NYC DCWP Adopts Rules to Implement Law Governing Automated Employment Decision Tools and Sets July Enforcement Date
Time 2 Minute Read

On April 6, 2023, the New York City Department of Consumer and Worker Protection ("DCWP") announced it adopted final rules to implement NYC’s Local Law 144 (“LL 144”) regarding automated employment decision tools (“AEDTs”). Enforcement of the law and the rules will begin on July 5, 2023.

Adoption of the final rules comes after the DCWP initially proposed and received a high volume of public comment on rules implementing LL 144, which imposes on employers and employment agencies certain requirements to provide notice and conduct a bias audit regarding AEDTs. The rules establish specifications for the bias audit to comply with requirements to report on impacts on race, ethnicity and sex to the Equal Employment Opportunity Commission.

Key highlights of changes in the adopted rules include:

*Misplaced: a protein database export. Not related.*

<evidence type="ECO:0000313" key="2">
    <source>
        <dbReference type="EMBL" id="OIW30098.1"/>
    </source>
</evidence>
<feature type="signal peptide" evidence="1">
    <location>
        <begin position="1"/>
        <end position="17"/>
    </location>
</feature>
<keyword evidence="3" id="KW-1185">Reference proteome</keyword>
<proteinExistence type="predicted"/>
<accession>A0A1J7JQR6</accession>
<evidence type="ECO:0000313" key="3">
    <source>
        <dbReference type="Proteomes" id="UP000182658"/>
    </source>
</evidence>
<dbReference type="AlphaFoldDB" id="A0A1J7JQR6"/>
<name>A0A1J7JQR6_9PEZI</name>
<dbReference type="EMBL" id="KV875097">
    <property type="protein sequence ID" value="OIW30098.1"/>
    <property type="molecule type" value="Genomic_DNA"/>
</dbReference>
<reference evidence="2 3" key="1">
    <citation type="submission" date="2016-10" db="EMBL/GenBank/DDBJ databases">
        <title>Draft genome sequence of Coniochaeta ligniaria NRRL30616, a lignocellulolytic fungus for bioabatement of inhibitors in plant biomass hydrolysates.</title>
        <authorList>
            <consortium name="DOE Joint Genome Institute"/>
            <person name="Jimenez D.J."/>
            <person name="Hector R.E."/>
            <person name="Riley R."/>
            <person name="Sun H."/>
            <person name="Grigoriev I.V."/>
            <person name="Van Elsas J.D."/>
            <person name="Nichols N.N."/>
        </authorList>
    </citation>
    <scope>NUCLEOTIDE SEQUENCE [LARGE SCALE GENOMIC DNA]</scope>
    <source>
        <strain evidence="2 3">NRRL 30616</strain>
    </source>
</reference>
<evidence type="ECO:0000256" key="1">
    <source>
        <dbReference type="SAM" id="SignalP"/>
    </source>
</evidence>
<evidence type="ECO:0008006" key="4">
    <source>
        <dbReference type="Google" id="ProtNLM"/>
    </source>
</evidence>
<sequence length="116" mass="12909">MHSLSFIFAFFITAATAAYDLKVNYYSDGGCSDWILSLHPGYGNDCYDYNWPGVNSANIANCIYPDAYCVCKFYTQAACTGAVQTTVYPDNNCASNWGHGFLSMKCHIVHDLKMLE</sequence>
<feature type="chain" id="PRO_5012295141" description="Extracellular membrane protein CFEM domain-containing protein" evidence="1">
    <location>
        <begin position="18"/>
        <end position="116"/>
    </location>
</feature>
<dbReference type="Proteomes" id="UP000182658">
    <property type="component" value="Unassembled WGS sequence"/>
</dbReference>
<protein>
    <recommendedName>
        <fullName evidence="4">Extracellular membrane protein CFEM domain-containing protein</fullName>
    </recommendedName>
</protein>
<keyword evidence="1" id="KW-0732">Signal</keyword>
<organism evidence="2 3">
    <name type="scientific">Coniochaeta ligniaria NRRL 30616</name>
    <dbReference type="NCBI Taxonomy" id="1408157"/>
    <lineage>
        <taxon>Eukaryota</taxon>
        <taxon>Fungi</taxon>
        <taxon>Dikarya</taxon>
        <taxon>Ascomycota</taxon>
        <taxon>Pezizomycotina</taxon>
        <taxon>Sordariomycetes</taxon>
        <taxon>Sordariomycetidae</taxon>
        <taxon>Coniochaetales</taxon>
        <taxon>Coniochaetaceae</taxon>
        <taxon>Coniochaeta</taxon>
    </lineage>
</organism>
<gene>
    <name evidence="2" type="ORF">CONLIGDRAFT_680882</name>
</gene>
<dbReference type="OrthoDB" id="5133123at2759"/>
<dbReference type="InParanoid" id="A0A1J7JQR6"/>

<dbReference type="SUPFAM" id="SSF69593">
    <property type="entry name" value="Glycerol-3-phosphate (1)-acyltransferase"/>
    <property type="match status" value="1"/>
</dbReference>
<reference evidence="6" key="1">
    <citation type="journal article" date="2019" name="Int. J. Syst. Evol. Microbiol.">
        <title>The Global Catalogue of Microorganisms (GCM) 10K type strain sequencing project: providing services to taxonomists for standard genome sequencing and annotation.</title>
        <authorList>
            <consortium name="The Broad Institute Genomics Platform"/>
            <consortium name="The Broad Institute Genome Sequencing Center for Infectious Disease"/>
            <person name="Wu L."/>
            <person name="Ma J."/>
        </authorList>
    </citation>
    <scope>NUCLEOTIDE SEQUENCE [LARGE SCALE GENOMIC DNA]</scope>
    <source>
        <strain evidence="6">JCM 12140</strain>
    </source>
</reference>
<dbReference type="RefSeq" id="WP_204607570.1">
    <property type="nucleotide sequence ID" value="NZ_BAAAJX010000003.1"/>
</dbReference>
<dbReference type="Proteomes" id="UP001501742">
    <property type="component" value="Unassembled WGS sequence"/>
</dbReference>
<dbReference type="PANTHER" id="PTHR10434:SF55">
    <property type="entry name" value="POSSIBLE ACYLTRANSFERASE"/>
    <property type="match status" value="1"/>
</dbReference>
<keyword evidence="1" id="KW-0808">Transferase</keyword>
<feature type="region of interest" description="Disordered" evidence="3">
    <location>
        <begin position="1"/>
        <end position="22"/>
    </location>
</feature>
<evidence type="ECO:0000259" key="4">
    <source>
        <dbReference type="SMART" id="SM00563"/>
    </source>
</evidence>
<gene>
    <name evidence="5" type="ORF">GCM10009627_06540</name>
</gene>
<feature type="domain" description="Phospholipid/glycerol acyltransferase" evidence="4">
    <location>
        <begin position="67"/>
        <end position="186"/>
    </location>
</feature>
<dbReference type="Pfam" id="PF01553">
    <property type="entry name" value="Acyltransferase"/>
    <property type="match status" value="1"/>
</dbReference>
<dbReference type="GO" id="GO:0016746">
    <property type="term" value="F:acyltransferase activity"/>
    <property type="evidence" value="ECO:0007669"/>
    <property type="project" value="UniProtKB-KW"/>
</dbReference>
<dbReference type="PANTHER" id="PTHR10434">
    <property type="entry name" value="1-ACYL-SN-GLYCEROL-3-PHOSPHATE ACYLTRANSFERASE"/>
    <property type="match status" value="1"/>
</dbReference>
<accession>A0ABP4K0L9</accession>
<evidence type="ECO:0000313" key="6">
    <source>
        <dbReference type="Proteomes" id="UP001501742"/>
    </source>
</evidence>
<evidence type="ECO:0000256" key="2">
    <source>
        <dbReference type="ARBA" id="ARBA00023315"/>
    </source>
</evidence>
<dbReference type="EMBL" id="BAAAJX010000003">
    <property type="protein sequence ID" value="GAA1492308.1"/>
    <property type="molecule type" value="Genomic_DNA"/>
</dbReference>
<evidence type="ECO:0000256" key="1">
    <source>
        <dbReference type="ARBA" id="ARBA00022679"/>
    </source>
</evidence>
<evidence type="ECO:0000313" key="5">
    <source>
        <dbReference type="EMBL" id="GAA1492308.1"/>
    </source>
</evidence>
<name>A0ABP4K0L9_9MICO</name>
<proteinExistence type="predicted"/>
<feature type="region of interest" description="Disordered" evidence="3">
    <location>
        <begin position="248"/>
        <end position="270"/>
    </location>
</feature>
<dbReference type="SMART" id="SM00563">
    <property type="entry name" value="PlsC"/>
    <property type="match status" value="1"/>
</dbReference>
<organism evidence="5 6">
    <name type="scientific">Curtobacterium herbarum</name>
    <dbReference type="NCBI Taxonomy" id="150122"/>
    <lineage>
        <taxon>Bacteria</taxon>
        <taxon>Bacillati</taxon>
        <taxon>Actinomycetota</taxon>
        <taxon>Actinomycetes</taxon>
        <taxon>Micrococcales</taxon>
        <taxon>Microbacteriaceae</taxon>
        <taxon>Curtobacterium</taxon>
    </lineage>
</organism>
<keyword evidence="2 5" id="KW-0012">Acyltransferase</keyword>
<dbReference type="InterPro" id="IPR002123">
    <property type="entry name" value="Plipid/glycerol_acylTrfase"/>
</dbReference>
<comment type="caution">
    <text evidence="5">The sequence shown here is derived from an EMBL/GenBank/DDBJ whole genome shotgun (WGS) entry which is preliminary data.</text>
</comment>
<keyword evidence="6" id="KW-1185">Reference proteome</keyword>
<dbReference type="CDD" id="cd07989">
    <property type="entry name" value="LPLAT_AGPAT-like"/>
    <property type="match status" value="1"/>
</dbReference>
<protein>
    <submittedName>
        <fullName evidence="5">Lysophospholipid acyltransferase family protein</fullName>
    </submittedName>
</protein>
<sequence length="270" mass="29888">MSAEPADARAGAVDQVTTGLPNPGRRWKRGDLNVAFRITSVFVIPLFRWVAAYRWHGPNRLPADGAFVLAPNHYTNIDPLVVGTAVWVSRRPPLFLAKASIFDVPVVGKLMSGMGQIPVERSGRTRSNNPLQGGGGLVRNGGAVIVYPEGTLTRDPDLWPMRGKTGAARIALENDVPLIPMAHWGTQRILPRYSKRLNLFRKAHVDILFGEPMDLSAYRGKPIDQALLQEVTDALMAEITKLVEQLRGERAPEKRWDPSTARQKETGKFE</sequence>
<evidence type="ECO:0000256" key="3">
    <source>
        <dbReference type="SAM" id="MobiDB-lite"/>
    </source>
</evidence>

• Expanding the scope of covered AEDTs by removing from the definition of “machine learning, statistical modeling, data analytics, or artificial intelligence” the requirement that, to be in-scope, they must involve inputs and parameters that are refined through cross-validation or by using training and testing data;
  • Clarifying examples of where a bias audit may be required (e.g., where an employer wants to use an AEDT to screen resumes and schedule interviews for a job posting, an early point in the application process, even though the employer is not using the AEDT to make the final hiring decision);
  • Clarifying that an employer or employment agency may rely on a bias audit conducted using the historical data of other employers or employment agencies only if the employer or employment agency provided historical data from its own use of the AEDT to the independent auditor conducting the bias audit or if the employer or employment agency has never used the AEDT; and
  • Adding requirements that published results of a bias audit must include the number of applicants or candidates for all categories, the number of individuals the AEDT assessed that are not included in the calculations because they fall within an unknown category (e.g., an unknown race or ethnicity), and the selection or scoring rate of a category as applicable.


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